In a classic my-dick-is-bigger-than-yours play, the Government has given Toronto (and I’m quoting a few writers when I type this) a “black eye”. Maybe the whole point of trashing the city was to prevent any similar future events from occurring? Perhaps that’s giving them a little too much credit.

I am ashamed of being a Canadian relative to our Government, because as our leaders they should represent our interests; they failed. In a time where money is more precious than ever, they spend like there was no tomorrow, providing many people (not from our city) with equipment that would never be used and overtime that was probably never even needed. Don’t even get me started on the fake lake.

C’est Tout

It will be interesting to see what happens in the next few months as interesting facts and stories rise to the surface of public awareness.

That’s all I really feel like typing for now. I just wanted people to know why I typed what I did before (in Twitter and so forth), and that my source of disappointment had some focus. As a Canadian, I try to be the best person I can be, and so do many other people that I know. Of that I am not ashamed.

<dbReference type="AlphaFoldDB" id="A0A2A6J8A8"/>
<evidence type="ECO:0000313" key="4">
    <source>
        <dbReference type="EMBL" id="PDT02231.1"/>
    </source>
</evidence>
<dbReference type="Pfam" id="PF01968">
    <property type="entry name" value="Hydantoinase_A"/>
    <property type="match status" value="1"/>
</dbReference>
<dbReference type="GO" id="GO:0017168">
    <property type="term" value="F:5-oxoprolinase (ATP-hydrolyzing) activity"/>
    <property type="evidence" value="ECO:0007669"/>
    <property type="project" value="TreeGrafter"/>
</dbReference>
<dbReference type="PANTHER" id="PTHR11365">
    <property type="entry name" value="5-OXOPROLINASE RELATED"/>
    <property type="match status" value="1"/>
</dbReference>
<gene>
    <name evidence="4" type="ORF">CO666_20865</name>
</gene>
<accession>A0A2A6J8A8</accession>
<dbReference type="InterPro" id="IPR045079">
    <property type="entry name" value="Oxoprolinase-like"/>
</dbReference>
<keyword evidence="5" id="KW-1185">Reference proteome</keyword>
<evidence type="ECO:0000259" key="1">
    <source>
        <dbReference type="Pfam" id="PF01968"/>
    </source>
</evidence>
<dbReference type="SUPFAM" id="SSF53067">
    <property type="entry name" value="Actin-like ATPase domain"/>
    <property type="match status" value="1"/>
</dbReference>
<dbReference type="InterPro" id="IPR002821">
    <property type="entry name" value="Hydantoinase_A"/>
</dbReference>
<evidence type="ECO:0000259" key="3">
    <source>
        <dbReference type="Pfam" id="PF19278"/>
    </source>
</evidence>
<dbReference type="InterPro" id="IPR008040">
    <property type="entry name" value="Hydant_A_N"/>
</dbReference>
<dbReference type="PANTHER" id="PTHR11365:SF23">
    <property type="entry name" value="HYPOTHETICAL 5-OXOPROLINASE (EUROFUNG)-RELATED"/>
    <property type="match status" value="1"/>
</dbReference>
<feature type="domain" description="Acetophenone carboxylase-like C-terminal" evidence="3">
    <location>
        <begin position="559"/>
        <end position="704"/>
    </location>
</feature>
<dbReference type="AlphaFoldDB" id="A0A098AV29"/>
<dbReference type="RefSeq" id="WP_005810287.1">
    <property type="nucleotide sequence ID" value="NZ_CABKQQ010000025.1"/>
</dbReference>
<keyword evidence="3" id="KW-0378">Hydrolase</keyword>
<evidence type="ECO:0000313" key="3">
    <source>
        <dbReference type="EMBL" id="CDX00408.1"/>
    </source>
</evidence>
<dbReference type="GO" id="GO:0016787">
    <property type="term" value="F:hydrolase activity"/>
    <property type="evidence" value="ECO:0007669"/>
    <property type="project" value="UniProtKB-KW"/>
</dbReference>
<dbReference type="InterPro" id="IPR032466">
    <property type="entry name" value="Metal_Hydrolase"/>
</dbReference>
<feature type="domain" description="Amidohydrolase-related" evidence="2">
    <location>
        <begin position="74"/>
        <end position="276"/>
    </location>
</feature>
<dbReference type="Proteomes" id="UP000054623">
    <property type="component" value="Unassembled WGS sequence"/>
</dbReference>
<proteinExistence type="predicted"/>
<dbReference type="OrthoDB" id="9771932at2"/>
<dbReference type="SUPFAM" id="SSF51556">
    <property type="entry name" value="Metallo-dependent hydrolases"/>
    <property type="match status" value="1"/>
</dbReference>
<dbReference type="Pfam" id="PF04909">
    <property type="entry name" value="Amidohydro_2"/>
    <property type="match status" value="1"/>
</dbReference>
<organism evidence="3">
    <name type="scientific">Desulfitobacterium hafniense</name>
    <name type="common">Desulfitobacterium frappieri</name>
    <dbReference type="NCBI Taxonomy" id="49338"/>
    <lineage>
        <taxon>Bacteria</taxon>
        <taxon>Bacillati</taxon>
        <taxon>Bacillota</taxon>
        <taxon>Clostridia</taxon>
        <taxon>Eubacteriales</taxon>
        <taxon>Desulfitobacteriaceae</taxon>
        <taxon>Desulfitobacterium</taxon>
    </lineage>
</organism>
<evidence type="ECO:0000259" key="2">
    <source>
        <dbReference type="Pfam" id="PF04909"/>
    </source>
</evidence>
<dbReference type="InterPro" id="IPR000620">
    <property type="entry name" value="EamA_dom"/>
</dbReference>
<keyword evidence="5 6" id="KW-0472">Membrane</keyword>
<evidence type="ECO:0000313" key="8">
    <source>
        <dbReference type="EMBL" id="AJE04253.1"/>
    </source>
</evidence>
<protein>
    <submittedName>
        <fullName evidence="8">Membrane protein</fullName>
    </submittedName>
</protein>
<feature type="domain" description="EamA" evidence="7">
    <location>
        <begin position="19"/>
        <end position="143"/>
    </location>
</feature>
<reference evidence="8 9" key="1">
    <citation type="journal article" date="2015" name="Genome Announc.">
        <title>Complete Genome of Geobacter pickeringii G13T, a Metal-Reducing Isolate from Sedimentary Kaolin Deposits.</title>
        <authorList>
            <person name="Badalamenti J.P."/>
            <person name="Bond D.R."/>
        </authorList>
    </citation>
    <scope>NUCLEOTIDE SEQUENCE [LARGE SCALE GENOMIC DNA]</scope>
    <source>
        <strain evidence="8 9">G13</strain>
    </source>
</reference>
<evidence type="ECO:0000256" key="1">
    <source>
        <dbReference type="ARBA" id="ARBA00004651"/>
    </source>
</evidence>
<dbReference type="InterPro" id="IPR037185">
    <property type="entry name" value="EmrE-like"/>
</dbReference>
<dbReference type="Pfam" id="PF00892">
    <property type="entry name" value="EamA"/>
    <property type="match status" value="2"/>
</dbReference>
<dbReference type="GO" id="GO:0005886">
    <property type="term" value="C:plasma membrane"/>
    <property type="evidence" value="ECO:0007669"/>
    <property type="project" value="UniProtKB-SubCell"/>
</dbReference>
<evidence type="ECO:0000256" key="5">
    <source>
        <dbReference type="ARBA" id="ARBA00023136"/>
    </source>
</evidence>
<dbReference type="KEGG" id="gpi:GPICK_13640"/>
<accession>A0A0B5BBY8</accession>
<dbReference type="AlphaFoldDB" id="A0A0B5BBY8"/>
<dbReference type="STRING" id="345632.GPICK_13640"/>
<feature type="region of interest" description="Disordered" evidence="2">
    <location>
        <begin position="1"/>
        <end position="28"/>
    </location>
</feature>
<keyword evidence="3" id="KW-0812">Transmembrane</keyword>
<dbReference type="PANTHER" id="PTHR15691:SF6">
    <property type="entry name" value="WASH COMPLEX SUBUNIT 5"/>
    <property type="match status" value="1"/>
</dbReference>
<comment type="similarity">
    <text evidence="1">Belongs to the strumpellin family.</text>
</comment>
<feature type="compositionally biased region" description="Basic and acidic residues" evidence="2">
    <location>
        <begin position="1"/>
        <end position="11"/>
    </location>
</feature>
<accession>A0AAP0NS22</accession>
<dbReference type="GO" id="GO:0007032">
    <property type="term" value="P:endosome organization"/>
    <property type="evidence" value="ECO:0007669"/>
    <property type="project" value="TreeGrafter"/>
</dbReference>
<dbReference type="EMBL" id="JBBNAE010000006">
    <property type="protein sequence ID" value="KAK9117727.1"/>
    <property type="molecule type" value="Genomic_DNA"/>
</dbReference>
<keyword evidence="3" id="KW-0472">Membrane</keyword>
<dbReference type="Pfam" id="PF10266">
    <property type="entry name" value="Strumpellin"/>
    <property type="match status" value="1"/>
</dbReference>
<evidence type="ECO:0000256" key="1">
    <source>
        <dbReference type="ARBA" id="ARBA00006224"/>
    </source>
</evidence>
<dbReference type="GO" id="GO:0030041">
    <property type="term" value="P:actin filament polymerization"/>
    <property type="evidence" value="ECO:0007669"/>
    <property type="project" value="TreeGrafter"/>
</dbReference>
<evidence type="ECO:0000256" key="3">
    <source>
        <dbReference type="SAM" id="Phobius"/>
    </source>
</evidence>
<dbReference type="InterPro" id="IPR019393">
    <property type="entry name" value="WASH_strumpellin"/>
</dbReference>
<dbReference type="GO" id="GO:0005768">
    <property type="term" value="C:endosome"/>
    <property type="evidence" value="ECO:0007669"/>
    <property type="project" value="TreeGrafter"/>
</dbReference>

Gee, Twenty?


I find it interesting that we are hosting a bunch of countries to talk about the world economy, and are crippling the economy downtown to do it. A dramatic over-statement? Not really. Considering a truck accident on the 401 years ago cost the city a crap-ton of money in lost trade revenue, I would say that closing off a section of downtown and putting a good chunk of the rest on lock-down is probably not much better.

The billion-dollar line item on the budget (for security) is astounding. I guess it’s because of the potential danger posed to the world leaders from all of the protesters. This begs the question: would you need to have so much security if you held the summit in a more remote area? No, they would not. In my opinion, holding the summit in one of the most accessible places in Ontario by all forms of transit is just an invitation for protesters to flock to the area and do their thing.

This all smacks of childish dick-measuring.

Trying to compensate for something, Mr. Harper?